Tuesday, 1 September 2009
Click here to watch 'Griff Rhys Jones on the private tragedy that caused [Thomas] Hardy to stop writing novels and devote the latter half of his life to poetry.' It is a video clip supporting Hardy's nomination as 'The Nation's Favourite Poet'. He is one of 30 on the shortlist. The only soldier-poet is Wilfred Owen.
I came across the clip because I was asked by BBC Radio Wales to give an interview about the poll, and they kindly provided me with this link. Some of the films work very well. The Hardy film, however, is an anomaly, based on chronological muddle. The death of his wife is presented as the 'private tragedy' in question, and it is this event which is credited with transforming Hardy into a poet. In fact, Hardy had been writing poetry all his adult life, and by the time his all-but-estranged wife died in 1912, he had already published three collections of poetry and all three volumes of his 'diorama' of the Napoleonic Wars, The Dynasts.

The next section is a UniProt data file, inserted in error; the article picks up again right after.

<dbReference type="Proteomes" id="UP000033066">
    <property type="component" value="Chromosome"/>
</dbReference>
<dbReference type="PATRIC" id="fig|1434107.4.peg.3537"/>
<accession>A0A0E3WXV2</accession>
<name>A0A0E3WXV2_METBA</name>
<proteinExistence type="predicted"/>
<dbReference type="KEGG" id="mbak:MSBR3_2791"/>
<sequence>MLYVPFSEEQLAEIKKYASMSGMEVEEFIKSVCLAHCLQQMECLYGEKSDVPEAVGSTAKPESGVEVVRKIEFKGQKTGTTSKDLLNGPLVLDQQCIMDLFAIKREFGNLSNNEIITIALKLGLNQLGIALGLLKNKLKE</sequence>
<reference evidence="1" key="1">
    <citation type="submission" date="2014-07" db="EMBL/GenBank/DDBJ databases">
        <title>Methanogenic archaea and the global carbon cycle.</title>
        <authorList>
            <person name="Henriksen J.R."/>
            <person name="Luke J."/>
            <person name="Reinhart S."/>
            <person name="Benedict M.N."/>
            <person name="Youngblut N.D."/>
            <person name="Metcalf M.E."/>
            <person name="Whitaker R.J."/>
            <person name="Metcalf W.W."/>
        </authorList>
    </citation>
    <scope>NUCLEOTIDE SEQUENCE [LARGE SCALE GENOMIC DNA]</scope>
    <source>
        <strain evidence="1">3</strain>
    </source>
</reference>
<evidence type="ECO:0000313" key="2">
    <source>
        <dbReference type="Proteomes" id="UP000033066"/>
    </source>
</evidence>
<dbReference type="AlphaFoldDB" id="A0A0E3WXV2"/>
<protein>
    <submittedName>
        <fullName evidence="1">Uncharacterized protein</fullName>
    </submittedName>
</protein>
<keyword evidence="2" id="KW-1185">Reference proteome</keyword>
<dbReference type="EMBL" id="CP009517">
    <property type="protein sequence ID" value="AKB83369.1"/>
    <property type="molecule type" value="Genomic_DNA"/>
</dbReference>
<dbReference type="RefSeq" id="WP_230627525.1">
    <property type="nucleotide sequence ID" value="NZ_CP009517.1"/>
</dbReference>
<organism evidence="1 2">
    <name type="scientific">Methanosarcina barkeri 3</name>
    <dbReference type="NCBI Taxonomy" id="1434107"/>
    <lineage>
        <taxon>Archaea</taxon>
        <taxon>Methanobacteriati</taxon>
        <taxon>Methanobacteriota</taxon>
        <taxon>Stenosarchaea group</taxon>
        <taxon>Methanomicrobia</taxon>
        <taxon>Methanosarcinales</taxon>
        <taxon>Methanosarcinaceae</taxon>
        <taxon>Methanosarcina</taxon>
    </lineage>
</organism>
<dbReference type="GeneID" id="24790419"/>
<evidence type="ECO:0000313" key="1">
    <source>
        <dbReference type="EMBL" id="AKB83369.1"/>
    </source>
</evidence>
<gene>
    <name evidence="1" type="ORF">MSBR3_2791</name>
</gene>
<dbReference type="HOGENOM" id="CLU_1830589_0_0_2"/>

Contrary to what the film suggests, Hardy was not in his fifties when his wife died; he was 72. And he did not become a poet as the consequence of any 'private tragedy', but because (depending on which biographer you believe): he had taken the novel as far as he could; he was sick of negative reviews; he couldn't face more arguments with his wife, who, as a Christian, strongly objected to the novels' worldview; he had always wanted to return to his 'first love' of poetry and had finally earned enough money to be able to do so; he fancied a new challenge.
Who would get your vote: the broken-hearted novelist who abandoned the form in order to write deeply personal love poems to his dead wife; or the famous poet who agonised over his feelings of guilt, anger and long-past love, who soon married the woman with whom he had been carrying on an affair for some years before his wife died, and whose elegies constantly contrasted the beautiful young woman of his youthful courtship and the embittered old wife she became?